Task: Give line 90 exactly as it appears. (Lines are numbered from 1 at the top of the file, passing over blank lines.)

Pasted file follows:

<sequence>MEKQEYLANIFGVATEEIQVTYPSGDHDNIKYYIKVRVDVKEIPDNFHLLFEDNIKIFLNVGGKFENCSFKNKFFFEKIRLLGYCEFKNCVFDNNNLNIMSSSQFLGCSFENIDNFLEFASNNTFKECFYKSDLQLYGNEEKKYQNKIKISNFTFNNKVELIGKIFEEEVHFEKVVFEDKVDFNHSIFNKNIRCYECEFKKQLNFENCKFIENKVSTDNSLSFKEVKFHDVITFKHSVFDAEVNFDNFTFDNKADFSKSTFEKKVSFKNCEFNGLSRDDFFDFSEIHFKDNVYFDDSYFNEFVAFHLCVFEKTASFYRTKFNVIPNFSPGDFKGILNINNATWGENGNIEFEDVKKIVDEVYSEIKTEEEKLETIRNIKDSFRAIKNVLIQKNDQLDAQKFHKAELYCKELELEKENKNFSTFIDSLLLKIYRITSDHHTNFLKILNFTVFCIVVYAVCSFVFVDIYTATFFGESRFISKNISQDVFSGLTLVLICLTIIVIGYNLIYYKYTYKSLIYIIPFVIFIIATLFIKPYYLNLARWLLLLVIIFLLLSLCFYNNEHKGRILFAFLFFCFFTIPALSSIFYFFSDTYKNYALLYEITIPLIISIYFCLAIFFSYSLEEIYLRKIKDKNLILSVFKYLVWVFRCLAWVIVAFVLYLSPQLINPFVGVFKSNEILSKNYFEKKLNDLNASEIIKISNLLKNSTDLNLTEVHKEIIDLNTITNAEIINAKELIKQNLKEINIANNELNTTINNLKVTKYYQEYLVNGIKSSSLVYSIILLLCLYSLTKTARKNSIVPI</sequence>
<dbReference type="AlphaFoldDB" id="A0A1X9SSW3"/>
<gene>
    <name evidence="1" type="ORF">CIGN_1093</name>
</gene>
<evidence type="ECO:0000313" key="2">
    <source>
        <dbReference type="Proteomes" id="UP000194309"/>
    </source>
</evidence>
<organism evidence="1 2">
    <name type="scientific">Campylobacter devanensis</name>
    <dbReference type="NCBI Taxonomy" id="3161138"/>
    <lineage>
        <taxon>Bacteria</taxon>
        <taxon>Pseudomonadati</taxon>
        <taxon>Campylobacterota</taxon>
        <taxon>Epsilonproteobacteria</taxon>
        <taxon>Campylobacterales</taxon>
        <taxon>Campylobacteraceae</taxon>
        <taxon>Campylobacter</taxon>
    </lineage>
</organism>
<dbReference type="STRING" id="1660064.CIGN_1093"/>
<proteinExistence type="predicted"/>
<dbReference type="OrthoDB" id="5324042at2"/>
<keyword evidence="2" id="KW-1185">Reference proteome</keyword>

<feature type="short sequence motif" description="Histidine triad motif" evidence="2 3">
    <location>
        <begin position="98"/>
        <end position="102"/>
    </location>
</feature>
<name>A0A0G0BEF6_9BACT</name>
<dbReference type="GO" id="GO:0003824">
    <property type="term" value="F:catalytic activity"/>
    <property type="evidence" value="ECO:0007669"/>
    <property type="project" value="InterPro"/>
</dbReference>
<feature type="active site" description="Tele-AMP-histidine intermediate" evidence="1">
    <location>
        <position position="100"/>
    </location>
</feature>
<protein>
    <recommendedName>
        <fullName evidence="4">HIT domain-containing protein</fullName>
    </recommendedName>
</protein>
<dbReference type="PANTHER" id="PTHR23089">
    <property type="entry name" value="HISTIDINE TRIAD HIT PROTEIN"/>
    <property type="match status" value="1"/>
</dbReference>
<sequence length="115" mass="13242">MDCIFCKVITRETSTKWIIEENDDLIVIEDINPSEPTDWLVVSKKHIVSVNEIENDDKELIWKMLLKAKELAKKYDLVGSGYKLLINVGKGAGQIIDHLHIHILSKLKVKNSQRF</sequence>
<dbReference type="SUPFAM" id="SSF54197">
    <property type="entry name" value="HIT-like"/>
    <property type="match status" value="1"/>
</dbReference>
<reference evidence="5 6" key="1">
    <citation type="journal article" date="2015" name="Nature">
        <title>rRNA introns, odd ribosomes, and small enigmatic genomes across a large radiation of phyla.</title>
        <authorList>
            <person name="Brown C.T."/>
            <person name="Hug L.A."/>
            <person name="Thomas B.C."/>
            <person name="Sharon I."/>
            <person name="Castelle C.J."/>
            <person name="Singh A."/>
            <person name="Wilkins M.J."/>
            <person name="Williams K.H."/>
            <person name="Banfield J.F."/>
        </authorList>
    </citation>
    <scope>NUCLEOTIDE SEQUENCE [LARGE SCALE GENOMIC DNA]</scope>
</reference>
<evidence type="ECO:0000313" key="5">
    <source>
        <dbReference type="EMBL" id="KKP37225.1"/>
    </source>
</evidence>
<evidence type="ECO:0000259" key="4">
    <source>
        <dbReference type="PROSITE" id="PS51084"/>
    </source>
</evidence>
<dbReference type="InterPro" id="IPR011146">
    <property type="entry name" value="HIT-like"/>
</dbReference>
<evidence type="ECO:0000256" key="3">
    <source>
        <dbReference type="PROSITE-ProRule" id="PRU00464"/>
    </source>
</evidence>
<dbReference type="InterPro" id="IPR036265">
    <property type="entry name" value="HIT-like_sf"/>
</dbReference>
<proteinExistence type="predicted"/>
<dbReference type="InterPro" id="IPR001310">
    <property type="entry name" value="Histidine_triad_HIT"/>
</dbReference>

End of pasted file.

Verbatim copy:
    <source>